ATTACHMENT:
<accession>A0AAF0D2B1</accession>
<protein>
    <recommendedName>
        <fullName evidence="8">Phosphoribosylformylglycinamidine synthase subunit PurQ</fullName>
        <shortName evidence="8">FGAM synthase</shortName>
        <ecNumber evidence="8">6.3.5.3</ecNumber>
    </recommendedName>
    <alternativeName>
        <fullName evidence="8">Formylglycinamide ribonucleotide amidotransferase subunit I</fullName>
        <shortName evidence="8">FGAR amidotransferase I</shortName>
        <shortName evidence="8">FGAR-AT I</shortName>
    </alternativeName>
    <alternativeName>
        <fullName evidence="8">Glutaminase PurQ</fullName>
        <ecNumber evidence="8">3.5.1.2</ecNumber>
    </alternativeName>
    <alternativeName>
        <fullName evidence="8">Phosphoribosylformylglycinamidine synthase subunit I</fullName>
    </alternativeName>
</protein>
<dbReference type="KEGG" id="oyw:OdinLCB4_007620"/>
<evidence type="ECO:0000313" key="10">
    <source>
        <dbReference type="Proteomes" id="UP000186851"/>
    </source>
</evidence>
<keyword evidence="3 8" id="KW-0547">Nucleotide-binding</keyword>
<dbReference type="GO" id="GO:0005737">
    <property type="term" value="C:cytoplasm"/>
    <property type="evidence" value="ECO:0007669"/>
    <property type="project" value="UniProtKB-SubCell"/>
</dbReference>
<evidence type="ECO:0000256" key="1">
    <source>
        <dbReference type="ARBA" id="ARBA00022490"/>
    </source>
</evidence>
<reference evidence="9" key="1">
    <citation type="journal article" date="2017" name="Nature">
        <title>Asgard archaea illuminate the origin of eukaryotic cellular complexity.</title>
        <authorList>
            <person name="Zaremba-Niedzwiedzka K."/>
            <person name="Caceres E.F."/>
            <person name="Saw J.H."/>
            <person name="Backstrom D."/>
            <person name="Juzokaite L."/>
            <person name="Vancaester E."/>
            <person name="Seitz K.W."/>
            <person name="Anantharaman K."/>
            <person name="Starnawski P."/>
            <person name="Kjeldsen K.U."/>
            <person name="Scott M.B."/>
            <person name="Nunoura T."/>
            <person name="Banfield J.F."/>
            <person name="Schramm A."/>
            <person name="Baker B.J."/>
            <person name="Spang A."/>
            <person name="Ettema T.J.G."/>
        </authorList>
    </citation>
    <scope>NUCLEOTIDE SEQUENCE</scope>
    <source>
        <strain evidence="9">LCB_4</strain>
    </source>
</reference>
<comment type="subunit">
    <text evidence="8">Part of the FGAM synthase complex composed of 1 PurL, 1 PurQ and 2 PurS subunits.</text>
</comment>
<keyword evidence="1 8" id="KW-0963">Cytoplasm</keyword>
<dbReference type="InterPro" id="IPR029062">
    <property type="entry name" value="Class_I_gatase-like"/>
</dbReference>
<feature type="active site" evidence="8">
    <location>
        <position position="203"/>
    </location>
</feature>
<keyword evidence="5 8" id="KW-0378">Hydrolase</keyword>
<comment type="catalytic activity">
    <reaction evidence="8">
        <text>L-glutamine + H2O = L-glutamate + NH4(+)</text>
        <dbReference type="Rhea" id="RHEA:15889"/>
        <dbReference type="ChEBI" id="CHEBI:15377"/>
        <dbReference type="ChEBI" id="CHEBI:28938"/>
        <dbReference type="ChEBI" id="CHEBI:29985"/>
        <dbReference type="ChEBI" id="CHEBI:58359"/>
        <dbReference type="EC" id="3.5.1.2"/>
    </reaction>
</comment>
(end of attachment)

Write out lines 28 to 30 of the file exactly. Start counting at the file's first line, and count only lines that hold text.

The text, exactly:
<dbReference type="GO" id="GO:0005737">
    <property type="term" value="C:cytoplasm"/>
    <property type="evidence" value="ECO:0007669"/>